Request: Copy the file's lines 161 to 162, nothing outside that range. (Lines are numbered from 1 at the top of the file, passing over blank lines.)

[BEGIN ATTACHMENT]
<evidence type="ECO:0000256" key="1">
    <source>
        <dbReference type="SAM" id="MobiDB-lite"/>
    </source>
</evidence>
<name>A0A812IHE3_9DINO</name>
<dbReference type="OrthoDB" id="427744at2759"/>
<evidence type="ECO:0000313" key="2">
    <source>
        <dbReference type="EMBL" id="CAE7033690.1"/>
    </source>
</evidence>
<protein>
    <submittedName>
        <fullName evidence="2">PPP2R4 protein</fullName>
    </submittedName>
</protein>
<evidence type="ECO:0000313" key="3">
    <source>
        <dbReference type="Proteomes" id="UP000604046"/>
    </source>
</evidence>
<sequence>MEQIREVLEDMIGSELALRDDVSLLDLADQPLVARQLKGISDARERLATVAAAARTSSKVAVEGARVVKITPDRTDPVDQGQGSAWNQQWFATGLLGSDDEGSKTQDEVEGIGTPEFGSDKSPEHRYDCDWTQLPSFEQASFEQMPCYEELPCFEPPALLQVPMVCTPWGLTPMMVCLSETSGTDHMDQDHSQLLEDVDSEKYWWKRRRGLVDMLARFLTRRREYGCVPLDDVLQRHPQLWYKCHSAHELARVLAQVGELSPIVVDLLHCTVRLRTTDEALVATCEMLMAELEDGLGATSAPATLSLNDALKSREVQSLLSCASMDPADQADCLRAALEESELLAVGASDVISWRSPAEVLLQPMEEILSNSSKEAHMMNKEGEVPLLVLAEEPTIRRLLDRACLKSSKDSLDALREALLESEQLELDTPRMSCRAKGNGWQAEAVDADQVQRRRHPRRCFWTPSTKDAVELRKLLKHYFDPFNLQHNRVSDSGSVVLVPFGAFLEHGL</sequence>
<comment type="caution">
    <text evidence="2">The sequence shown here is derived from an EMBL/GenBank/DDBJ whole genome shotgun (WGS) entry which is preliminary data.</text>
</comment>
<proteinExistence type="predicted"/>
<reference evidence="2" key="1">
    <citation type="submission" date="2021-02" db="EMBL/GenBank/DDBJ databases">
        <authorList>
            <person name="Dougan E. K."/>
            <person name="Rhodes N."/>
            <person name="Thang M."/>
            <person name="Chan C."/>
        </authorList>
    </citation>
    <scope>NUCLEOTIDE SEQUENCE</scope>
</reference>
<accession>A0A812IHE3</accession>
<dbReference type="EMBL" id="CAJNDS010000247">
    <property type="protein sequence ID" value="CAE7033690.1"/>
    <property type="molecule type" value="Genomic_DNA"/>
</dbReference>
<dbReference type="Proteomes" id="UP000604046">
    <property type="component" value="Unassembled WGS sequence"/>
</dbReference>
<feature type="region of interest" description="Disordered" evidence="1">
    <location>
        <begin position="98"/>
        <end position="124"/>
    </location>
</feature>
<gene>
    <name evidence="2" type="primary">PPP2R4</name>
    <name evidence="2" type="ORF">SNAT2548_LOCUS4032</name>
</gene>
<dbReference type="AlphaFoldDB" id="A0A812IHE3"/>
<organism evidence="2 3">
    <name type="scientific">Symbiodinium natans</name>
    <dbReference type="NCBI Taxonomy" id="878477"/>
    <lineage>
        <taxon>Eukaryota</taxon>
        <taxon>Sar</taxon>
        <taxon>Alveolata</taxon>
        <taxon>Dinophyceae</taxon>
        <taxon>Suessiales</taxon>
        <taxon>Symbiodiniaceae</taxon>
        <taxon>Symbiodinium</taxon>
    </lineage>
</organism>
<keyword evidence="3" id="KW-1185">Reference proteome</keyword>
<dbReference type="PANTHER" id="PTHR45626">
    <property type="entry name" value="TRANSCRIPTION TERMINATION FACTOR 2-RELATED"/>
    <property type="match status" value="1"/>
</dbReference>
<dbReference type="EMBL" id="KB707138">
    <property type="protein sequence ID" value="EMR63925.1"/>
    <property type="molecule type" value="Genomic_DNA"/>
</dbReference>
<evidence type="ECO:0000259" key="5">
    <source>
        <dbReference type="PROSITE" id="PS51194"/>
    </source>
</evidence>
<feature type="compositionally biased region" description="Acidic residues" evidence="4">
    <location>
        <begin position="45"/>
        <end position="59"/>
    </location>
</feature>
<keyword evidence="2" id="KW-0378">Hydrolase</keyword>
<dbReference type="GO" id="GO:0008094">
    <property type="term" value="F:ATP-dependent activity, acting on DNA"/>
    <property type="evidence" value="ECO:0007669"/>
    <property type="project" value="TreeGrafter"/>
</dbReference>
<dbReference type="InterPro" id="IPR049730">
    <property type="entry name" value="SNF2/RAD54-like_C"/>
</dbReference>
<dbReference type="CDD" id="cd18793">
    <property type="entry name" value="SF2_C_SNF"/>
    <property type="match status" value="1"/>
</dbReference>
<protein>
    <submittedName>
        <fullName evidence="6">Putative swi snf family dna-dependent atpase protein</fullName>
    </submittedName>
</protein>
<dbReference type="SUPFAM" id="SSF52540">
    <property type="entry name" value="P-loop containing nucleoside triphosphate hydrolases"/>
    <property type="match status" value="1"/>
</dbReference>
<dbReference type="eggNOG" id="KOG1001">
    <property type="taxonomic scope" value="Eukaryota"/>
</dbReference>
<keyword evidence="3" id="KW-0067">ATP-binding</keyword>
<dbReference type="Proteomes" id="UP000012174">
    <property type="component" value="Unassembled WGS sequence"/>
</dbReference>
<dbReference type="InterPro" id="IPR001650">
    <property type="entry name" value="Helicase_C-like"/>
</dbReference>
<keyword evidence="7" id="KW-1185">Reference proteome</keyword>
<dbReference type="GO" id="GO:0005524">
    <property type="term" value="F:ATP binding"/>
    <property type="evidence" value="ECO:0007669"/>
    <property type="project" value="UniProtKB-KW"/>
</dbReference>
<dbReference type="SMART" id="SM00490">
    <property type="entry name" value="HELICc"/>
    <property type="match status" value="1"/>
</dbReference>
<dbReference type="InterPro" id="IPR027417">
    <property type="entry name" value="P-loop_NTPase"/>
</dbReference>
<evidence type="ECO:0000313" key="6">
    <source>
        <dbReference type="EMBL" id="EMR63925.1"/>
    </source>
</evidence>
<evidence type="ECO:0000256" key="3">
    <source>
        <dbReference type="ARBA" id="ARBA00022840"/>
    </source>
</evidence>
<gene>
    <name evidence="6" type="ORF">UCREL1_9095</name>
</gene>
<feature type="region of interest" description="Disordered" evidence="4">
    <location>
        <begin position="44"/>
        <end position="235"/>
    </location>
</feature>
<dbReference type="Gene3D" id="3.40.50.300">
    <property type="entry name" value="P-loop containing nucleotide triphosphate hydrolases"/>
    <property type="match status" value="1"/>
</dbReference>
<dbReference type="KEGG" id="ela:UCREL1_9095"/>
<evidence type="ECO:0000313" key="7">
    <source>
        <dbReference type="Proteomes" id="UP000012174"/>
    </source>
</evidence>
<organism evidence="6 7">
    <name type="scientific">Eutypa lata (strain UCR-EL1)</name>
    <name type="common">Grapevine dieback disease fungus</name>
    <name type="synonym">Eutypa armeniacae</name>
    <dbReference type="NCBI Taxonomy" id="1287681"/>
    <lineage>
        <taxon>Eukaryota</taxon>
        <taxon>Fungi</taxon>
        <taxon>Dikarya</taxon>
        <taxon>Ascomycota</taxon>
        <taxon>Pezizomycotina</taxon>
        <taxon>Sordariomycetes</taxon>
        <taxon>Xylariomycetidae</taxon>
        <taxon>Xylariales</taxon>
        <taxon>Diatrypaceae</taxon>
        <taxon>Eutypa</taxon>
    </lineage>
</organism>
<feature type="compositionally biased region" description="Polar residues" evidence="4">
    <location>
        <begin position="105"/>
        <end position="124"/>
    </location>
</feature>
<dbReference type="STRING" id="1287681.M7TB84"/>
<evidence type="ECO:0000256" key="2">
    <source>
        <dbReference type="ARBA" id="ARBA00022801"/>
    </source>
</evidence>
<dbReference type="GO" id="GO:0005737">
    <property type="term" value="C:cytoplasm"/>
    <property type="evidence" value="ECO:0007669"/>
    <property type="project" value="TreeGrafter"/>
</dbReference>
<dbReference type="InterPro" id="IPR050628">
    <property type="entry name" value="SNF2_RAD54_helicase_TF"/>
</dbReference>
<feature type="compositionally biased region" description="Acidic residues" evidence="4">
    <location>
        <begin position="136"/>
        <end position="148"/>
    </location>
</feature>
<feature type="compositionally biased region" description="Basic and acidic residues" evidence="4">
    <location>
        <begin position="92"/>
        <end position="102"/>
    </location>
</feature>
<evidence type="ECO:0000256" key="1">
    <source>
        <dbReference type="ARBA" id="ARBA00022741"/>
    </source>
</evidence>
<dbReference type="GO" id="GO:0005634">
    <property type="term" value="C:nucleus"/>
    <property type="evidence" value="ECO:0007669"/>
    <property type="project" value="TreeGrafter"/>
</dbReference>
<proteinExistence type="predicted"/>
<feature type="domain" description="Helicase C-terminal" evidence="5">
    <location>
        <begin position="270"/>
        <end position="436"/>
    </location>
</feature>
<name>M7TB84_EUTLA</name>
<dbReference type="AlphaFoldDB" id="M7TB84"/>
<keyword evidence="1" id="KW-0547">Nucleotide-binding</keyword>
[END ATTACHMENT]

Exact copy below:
    <source>
        <dbReference type="Proteomes" id="UP000012174"/>